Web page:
I had had these two enormous hits [“Godspell” and “Pippin”], during one of which I was in conflict with a Broadway darling [director-choreographer Bob Fosse], and then I had followed this up with another great big hit [“The Magic Show”] that people felt artistically did not deserve to be a hit. I felt like I had crashed this party that nobody wanted me to be at and that I had come in and had eaten too much of the food and had too much to drink. …
"It just felt clear to me that the New York theatre establishment saw me as an untalented upstart who had no business to be part of their club. When "Working" took a nose dive [in 1978], I started thinking, these are smart people, maybe they’re right — maybe I’m no good. … I felt like I had tried really, really hard and I didn’t achieve my goals. …
"I didn’t really do anything for three years. I took three years off. I didn’t see a single Broadway play between 1978 and 1981. I refused to go to the theatre. …
"When "Rags" failed [in 1986], I quit Broadway, but said, okay, I’ll try London. When that didn’t work [in 1991], I gave up. I thought to myself, I’m one of those guys who had a little flash of success at the beginning, sort of like being slightly more than a one-hit wonder, but it’s over for me, and nothing is ever going to work again.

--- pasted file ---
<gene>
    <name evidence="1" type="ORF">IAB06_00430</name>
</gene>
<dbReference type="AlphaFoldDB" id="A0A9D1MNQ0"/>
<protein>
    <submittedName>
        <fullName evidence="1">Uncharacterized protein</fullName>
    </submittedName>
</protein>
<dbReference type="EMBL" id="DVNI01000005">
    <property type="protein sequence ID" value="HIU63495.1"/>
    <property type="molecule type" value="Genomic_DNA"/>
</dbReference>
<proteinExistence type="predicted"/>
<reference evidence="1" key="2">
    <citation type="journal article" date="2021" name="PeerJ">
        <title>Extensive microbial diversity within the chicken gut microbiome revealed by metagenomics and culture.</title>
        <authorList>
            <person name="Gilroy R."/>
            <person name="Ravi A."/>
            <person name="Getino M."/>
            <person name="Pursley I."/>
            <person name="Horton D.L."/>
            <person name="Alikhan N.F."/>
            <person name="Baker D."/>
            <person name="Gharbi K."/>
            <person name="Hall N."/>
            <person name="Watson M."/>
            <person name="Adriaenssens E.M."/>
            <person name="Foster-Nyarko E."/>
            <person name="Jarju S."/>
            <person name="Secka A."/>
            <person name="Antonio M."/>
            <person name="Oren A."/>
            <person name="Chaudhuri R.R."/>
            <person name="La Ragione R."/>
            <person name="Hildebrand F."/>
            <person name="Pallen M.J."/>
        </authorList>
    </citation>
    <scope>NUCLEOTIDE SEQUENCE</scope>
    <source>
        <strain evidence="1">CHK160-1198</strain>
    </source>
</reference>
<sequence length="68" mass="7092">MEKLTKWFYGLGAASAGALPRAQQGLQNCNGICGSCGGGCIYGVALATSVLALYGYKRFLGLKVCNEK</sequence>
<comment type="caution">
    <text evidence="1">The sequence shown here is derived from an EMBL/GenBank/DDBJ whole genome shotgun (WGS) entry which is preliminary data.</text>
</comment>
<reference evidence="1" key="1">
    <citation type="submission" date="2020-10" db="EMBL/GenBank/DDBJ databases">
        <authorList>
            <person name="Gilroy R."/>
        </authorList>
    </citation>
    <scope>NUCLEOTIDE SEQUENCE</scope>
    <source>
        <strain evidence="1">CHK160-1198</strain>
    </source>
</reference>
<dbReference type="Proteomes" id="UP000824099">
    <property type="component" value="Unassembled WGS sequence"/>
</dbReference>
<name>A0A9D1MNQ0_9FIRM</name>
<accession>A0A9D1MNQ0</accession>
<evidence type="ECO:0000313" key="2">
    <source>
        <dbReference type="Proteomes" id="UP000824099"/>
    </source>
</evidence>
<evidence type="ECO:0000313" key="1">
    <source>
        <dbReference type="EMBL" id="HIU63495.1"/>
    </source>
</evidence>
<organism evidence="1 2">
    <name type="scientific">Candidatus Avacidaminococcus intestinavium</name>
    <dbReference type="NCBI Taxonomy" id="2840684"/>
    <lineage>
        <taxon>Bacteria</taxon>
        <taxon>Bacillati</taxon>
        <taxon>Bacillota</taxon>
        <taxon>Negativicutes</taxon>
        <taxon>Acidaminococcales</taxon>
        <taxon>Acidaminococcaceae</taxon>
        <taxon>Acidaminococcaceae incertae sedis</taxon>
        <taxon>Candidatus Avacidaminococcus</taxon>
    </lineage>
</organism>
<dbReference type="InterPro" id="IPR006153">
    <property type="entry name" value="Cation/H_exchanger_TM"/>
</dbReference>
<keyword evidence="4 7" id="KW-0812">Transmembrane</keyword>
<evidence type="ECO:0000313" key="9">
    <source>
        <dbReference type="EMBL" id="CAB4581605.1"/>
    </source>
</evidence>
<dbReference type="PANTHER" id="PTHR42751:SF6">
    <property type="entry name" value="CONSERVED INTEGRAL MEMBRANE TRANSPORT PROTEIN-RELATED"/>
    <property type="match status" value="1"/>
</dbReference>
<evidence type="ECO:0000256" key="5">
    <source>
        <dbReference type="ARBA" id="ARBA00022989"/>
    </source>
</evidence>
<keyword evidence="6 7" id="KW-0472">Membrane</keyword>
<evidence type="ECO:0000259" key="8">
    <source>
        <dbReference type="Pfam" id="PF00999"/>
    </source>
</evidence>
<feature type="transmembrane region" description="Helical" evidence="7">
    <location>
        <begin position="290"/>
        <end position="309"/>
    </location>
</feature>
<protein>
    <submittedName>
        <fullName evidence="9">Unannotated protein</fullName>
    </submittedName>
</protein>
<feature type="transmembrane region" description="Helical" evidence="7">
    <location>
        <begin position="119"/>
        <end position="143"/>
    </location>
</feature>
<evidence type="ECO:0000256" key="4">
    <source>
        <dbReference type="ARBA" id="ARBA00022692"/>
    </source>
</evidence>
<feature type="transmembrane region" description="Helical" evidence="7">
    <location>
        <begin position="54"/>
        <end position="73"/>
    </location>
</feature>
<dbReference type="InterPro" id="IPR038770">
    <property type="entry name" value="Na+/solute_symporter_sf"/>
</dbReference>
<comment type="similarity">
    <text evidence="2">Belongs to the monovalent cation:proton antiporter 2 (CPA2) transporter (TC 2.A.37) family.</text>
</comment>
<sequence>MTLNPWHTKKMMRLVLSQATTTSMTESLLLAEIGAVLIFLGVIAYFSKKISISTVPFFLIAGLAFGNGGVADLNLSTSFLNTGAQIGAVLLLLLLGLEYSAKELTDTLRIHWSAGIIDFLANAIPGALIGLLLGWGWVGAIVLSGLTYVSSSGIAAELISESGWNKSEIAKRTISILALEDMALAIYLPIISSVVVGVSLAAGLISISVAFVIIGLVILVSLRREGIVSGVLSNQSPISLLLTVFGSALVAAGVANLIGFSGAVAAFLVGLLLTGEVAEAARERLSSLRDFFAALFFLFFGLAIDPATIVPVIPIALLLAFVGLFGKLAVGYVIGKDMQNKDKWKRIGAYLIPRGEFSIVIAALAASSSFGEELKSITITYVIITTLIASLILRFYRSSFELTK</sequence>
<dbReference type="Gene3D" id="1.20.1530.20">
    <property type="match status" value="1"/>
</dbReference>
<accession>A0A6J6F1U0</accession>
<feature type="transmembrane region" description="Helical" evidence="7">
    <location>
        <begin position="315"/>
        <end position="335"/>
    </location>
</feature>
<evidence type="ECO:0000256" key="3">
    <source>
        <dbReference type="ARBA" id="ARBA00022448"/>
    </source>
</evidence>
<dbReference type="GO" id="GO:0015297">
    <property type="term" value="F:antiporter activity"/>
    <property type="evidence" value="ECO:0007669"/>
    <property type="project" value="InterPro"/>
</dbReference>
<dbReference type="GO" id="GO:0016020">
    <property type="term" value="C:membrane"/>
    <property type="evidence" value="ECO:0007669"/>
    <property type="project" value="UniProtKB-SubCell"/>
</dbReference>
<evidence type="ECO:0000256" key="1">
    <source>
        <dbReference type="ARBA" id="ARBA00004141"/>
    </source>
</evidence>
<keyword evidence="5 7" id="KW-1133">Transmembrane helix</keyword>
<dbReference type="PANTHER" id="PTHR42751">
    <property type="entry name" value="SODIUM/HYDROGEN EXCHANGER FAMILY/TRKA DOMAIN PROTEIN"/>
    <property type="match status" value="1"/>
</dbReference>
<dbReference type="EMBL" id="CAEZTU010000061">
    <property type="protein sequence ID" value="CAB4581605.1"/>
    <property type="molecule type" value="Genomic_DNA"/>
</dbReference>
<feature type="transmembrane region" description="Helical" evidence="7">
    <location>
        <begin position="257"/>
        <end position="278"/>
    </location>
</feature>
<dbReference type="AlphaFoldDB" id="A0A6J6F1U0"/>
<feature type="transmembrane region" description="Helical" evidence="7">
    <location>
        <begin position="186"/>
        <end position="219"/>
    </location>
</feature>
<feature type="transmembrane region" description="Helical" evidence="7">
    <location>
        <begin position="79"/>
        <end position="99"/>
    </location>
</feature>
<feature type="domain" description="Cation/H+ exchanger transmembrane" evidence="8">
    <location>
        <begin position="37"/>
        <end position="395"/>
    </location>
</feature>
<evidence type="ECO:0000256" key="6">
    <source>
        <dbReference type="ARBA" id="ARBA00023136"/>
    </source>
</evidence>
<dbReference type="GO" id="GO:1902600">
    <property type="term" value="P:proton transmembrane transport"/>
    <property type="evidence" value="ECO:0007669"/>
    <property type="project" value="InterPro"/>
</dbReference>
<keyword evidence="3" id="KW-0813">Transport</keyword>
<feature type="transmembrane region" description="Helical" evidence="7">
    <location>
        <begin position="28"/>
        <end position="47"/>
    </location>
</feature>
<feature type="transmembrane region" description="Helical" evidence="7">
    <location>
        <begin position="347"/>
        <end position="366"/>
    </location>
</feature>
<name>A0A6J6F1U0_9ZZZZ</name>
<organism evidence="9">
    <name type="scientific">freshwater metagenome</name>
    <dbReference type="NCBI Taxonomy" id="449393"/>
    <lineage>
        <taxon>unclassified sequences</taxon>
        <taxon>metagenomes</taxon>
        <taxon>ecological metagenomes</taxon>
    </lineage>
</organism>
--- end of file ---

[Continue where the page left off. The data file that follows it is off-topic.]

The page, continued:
Composer-Lyricist of “Wicked,” one of the most successful Broadway musicals of all time. (The above quotes come from various places in the excellent book Defying Gravity: The Creative Career of Stephen Schwartz)
Anyone here who feels discouraged or wants to give up on something remember Stephen Schwartz. After several hits in the early 1970s Schwartz had flop after flop for years and wouldn’t have another hit on Broadway until 2003 with Wicked (that’s a 29-year gap!).
In 1986 he wrote out a vow in front of Annie composer Charles Strouse never to work in a commercial Broadway venue again. And by 1991 Schwartz was so discouraged that he quit songwriting entirely and was enrolled in a graduate program at New York University to train for a new career.
Imagine if he had actually kept to either of those resolutions! We would never have had Wicked, not to mention all his work in Hollywood.
Now what are the rest of us giving up on too soon?